British security panel says Huawei gear poses long-term security risks

REUTERS/Hannibal Hanschke

China’s Huawei Technologies has failed to convince British security officials that the security risks of using its products in UK national infrastructure can be adequately managed, according to a government report released on Thursday.

A government-led board that oversees the vetting of Huawei gear in Britain said continued problems with the company’s engineering and security practices meant it could only give “limited assurance” that all risks to UK networks could be sufficiently mitigated long-term.

The board — which includes officials from Britain’s GCHQ signals intelligence agency — said Huawei had only made limited progress addressing issues raised last year and it had no confidence in the company’s ability to complete a previously-announced cybersecurity overhaul.

The findings will increase pressure on Huawei, the world’s biggest maker of telecom networking equipment, which has been besieged by repeated rounds of US sanctions and allegations that its products can be used by Beijing for spying.

Huawei has repeatedly denied the allegations and said on Thursday the British assessment showed equipment vulnerabilities were not a result of “Chinese state interference”.

“The report acknowledges that while our software transformation process is in its infancy, we have made some progress in improving our software engineering capabilities,” a company spokesman said.

After initially granting Huawei a limited role in the UK’s 5G infrastructure, Prime Minister Boris Johnson reversed that decision in July, ordering all of the company’s equipment to be purged from national networks by the end of 2027.

The reason given for the about-turn was the impact of new US restrictions on chip technology, which Britain’s National Cyber Security Centre (NCSC) told ministers meant Huawei was no longer a reliable equipment supplier.

Officials said the latest report, which is produced annually as part of the government’s procedure for vetting Huawei equipment used in the UK, looked at events in 2019 and did not relate to the subsequent impact of the sanctions.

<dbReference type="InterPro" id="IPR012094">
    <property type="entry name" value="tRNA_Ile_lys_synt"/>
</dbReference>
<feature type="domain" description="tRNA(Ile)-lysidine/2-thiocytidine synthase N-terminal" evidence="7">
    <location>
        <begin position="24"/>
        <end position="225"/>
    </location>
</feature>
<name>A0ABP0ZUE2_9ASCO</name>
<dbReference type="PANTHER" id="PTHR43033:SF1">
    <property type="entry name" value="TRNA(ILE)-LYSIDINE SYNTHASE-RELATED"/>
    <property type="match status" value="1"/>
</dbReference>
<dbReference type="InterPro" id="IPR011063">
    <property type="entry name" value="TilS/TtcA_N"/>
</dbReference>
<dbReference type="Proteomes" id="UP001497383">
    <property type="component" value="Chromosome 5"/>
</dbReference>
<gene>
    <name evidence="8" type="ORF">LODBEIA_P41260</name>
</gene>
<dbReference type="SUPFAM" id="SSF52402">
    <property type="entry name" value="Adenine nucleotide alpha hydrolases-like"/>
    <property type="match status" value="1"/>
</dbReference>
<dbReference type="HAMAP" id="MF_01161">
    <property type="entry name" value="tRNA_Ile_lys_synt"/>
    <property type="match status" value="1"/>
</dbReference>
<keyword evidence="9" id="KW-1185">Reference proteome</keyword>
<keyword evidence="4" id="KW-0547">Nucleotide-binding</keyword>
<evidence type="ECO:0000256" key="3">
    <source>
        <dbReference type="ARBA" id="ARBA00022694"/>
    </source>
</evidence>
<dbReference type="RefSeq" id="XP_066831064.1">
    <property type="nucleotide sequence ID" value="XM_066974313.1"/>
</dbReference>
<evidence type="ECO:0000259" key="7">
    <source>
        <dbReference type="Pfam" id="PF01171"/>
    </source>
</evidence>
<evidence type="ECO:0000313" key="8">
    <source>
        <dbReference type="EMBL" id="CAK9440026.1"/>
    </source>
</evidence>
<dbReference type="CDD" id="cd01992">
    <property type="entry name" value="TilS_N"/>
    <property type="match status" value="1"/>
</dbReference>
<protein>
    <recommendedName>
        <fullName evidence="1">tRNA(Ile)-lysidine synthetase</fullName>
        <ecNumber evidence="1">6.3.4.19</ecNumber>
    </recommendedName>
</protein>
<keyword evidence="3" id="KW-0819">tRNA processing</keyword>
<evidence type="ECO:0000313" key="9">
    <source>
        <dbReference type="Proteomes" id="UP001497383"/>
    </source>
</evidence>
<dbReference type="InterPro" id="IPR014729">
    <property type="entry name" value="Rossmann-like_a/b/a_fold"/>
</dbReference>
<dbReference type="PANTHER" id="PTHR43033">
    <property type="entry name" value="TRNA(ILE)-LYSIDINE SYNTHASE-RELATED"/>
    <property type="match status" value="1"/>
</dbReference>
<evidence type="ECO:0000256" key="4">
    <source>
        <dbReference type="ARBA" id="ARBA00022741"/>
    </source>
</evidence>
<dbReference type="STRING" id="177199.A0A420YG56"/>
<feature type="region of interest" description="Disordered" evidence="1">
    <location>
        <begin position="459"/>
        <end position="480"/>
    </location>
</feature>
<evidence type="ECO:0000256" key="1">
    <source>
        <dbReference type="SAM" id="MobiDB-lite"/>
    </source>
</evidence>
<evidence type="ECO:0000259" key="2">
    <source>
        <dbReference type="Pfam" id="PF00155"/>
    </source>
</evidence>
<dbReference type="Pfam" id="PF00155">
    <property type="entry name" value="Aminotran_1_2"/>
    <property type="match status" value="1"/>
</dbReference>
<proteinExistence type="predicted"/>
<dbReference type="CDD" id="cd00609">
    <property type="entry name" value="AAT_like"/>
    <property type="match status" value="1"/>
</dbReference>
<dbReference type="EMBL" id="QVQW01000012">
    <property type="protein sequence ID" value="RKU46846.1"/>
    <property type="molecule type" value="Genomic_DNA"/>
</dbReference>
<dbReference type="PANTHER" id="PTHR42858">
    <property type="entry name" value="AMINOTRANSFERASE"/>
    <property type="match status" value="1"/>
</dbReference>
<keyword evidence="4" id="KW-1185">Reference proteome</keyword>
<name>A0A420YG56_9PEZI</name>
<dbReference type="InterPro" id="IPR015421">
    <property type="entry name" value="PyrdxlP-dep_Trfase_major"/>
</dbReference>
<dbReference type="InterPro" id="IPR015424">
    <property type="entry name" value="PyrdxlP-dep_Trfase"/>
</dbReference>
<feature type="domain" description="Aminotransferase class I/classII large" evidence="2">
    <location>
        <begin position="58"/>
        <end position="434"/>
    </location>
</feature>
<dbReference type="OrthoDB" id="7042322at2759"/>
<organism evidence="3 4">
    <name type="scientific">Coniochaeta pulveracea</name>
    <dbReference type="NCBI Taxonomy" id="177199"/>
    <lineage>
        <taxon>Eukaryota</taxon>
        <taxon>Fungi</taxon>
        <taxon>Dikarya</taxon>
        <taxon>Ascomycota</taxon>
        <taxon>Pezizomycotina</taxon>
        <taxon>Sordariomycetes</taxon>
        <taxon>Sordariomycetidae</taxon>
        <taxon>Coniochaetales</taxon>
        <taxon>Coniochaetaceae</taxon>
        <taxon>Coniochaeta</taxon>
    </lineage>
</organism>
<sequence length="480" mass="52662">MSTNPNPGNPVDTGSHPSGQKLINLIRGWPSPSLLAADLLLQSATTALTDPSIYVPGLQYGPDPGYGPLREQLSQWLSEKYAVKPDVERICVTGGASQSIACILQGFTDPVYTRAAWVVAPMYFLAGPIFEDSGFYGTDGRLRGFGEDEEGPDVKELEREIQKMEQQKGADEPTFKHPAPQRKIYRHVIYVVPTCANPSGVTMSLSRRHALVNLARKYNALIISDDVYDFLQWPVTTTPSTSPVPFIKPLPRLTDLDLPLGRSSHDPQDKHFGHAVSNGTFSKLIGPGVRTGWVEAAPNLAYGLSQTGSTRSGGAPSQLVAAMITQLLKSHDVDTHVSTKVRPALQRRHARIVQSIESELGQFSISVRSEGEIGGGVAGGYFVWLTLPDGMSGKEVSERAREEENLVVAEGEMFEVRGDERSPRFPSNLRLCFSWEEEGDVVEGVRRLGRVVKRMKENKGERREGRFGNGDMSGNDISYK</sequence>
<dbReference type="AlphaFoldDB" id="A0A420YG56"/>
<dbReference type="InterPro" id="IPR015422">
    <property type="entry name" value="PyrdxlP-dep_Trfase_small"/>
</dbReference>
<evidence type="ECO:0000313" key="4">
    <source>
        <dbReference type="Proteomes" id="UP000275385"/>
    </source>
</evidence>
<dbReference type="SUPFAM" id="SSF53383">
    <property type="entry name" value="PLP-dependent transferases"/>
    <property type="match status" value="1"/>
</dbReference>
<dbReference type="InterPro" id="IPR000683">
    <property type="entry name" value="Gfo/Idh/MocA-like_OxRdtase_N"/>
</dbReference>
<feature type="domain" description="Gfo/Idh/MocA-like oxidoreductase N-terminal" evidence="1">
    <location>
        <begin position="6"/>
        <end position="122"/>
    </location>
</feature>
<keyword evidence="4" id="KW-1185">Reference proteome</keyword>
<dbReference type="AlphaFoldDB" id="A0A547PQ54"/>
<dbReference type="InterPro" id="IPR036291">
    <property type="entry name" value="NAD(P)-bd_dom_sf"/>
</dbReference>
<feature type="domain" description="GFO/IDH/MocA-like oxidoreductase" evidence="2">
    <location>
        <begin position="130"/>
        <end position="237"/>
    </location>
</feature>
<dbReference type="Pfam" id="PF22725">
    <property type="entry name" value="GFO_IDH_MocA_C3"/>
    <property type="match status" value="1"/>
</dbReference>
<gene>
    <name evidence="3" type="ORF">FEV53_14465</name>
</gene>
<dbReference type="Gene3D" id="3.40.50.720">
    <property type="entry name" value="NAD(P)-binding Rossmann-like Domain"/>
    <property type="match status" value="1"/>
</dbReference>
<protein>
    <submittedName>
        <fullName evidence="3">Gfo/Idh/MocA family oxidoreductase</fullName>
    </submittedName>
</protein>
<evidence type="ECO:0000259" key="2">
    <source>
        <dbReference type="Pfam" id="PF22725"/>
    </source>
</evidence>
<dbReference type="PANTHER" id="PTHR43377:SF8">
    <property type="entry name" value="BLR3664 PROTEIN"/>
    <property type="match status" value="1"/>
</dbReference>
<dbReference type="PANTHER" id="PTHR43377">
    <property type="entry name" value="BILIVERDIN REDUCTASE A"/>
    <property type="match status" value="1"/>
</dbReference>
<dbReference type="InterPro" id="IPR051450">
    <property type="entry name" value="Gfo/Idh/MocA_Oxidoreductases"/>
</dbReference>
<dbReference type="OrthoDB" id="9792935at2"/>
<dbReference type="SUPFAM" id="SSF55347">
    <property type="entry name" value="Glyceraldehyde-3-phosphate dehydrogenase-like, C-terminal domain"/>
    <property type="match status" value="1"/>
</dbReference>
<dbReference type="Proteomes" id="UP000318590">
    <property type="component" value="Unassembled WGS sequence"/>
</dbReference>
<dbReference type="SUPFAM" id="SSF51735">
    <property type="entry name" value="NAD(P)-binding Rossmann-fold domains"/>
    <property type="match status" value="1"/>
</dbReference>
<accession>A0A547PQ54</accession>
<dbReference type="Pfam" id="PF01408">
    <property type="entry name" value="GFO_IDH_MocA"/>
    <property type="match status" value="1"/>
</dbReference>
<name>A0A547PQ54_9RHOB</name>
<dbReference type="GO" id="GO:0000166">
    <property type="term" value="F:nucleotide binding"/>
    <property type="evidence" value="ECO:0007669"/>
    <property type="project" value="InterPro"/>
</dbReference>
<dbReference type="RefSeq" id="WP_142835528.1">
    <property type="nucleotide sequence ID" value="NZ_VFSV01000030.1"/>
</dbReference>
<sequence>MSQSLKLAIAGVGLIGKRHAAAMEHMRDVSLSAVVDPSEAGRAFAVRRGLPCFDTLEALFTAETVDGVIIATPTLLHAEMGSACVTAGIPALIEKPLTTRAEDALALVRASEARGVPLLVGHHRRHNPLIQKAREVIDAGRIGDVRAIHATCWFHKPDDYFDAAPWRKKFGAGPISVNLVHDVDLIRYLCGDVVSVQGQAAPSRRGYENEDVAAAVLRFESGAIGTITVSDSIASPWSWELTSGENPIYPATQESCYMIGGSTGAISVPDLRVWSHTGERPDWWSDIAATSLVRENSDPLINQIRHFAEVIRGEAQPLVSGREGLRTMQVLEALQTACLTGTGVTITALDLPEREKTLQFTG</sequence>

Increased vetting meant the number of vulnerabilities identified in Huawei equipment in 2019 rose significantly compared to the previous year, the report said, including one issue with the company’s broadband products that was deemed to be of “national significance.”

The board said it was not aware of any of the vulnerabilities being exploited by nation-state hackers but the weaknesses nevertheless presented a serious risk.

“If an attacker has knowledge of these vulnerabilities and sufficient access to exploit them, they may be able to affect the operation of a UK network, in some cases causing it to cease operating correctly,” the report said.

“These findings are about basic engineering competence and cyber security hygiene that give rise to vulnerabilities that are capable of being exploited by a range of actors,” it added. “NCSC does not believe that the defects identified are a result of Chinese state interference.”

Reuters

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In Singapore, we are looking to double our reporting team by this year-end to comprehensively cover the fast-moving world of funded startups and VC, PE & M&A deals. We want reporters who can tell our readers what is really happening in these sectors and why it matters to markets, companies and consumers. The ability to write precisely and urgently is crucial for these roles. Ideal candidates must have to ability to work in a collaborative, dynamic, and fast-changing environment. We want our new hires to be digitally savvy and ready to experiment with new forms of storytelling. Most importantly, we are looking for hard-hitting reporters who work well in a team. Collaboration and collegiality are a must.

Following vacancies can be applied for (only in Singapore).

Following vacancies can be applied for (only in Singapore).   

  • A reporter to track companies/startups that have raised private capital, and have the potential to become unicorns. SEA currently has over 40 companies with a valuation of over $100 million and under $1 billion.
  • A reporter who can get behind the scenes and reveal how funding rounds are put together, or why they’ve failed to materialise. She/he in this role will largely focus on long-format stories. 
  • A journalist to track special situations funds, distressed debt and private credit (from the PE angle) across Asia.